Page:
Mike Adams

But homosexual politics is not about logic. It is about end results. Activists need to be subjected to "discrimination" in order to advance their cause. So they join conservative Christian groups they do not like, engage in advocacy they know offends and disrupts the group, get kicked out of the group, and then claim to have been discriminated against. Finally, they lobby for stronger anti-discrimination rules that put them on a par with blacks and women.

2. Defaming the opposition. Homosexuals have a lot of options on campus. They can join a Unitarian Universalist group, they can join a United Methodist group, or they can start their own religious group that affirms homosexual conduct. But the very thought that someone on their campus disagrees with their lifestyle makes them angry. They simply cannot "coexist" (no matter what their bumper stickers say). This anger is probably due to awareness that they are engaging in a lifestyle that is both unnatural and immoral. So, if you can't beat the Christians, just join them (and eventually destroy them). It’s always destroying, not joining, that motivates them.

After they join the group they don't want to be in - and deny the stated principles of the group they never agreed with - the unable-to-coexist homosexual activist goes to the administration with a complaint. When the Christian group is expelled from campus under the anti-discrimination clause people ask "Why did the Christian group have to expel the homosexual?" Stated another way, the question becomes "Why can't Christians coexist with homosexuals?"

In the end, the homosexual activist has made the group whose very existence he refuses to tolerate look intolerant. Another public relations victory!

3. Containing moral criticism. Of course, once the conservative Christian group is gone a clear message is sent to those who would dare to criticize the homosexual lifestyle. This exerts a powerful chilling effect on constitutionally protected religious expression.

But that isn't the end of things. The homosexual rights movement continues to redefine homophobia in order to reduce any semblance of criticism directed toward the homosexual agenda. Isn't this similar to what we have seen in the struggle for racial equality in America?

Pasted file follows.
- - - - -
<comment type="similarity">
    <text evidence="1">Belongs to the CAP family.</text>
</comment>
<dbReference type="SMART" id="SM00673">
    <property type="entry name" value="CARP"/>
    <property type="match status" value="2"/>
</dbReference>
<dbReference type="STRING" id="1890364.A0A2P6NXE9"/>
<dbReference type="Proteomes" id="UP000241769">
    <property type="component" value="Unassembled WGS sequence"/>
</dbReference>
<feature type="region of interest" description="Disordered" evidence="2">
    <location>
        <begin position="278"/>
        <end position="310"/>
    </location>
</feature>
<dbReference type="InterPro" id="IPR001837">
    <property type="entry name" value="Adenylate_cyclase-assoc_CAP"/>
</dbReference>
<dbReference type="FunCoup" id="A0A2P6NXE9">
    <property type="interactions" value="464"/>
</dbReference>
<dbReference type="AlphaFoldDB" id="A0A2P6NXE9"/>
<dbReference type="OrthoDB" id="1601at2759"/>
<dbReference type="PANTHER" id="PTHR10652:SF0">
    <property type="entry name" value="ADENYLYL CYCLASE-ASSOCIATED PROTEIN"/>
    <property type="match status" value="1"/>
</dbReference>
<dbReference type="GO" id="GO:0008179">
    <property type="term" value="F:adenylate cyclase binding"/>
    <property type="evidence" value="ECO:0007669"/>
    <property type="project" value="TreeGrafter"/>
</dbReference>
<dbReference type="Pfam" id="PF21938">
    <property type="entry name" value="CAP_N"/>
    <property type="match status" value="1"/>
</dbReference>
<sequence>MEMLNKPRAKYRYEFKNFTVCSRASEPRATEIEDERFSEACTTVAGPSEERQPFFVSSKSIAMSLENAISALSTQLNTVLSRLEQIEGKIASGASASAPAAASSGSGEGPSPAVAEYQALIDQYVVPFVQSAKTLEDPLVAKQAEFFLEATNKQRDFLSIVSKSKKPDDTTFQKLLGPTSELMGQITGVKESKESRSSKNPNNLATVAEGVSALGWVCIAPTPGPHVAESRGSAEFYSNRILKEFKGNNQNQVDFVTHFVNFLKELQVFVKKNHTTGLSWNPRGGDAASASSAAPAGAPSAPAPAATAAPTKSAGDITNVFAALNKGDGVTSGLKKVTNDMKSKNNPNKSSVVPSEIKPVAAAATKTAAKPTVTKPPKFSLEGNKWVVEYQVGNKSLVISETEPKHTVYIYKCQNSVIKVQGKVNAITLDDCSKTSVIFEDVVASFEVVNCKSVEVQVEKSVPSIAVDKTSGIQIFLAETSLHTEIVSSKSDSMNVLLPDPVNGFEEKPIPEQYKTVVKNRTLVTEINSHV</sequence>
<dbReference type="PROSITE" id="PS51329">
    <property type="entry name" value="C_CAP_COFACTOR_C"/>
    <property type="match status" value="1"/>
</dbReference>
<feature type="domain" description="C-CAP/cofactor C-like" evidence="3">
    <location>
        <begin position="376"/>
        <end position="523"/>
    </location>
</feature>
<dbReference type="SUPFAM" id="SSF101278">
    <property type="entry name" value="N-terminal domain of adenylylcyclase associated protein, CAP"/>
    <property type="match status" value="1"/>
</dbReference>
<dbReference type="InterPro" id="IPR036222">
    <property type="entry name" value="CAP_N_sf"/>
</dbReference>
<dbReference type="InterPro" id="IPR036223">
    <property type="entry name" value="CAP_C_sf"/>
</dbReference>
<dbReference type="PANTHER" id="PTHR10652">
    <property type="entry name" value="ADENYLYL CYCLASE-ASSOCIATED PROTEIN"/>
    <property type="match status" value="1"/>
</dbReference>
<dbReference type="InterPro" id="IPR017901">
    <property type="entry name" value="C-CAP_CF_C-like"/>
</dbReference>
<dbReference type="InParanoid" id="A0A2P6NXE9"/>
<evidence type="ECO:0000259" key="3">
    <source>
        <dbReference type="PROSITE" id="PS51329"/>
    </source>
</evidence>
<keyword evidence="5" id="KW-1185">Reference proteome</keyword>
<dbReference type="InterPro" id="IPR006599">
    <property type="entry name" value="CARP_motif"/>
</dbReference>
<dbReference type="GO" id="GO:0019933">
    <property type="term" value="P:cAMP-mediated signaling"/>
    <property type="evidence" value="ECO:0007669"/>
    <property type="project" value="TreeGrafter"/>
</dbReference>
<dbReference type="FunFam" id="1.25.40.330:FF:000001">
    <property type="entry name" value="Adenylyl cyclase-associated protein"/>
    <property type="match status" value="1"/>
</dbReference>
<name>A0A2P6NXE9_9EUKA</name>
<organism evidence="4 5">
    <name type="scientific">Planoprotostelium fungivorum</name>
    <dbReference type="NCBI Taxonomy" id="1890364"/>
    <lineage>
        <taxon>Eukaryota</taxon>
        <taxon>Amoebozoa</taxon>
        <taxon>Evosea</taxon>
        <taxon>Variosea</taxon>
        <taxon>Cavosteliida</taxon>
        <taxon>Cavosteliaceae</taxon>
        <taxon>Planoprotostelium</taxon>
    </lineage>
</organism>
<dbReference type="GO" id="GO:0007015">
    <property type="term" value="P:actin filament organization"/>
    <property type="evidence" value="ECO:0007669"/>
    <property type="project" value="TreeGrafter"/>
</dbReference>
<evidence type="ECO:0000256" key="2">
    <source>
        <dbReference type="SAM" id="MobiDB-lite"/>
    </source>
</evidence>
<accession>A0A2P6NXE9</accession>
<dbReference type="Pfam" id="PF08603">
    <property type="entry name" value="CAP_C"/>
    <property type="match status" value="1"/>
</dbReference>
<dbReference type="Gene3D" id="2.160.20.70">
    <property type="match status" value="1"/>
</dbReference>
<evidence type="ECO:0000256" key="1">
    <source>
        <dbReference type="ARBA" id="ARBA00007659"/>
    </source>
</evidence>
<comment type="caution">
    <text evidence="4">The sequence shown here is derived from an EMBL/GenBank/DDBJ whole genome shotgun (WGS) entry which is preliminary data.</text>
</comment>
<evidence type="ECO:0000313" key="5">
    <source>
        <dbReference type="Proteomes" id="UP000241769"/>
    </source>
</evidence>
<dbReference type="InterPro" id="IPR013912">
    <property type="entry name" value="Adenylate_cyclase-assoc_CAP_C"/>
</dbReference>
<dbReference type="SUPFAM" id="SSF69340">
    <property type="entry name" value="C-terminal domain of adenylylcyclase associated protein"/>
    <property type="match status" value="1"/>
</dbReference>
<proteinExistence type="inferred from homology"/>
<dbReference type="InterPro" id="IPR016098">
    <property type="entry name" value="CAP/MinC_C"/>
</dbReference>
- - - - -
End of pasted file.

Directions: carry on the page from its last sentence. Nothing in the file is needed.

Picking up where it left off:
At first, the civil rights movement was about stopping lynching and racial segregation. After redefining racism (to include any disagreement with black leaders whatsoever) the movement has become little more than a mechanism used to suppress political speech. Racism went from being a social problem to being a political weapon. Redefining homophobia now serves the same function for the homosexual activist that redefining racism served for the civil rights activist.

But there is one crucial difference between the black civil rights movement and the homosexual rights movement. The former began by addressing real oppression before eventually (and incessantly) crying “wolf” as a means of punishing political speech. The latter began as an attack on free speech that becomes more pronounced with each and every concession.

The supreme irony of all this is that the NAACP is the organization that first won legal recognition of the right to freedom of association in 1958. They prevailed in a successful effort to keep the KKK from joining and destroying their organization. The U.S. Supreme Court sided with the NAACP saying they could keep their membership lists secret and even keep out those who disagree with their beliefs.

Today, in an effort to attain moral equivalency with the NAACP, the homosexual rights movement is adopting one of the old tactics of the KKK. Politics makes strange bedfellows – particularly when it demands affirmation of what goes on in the bedroom.


Mike Adams

Mike Adams is a criminology professor at the University of North Carolina Wilmington and author of Letters to a Young Progressive: How To Avoid Wasting Your Life Protesting Things You Don't Understand.

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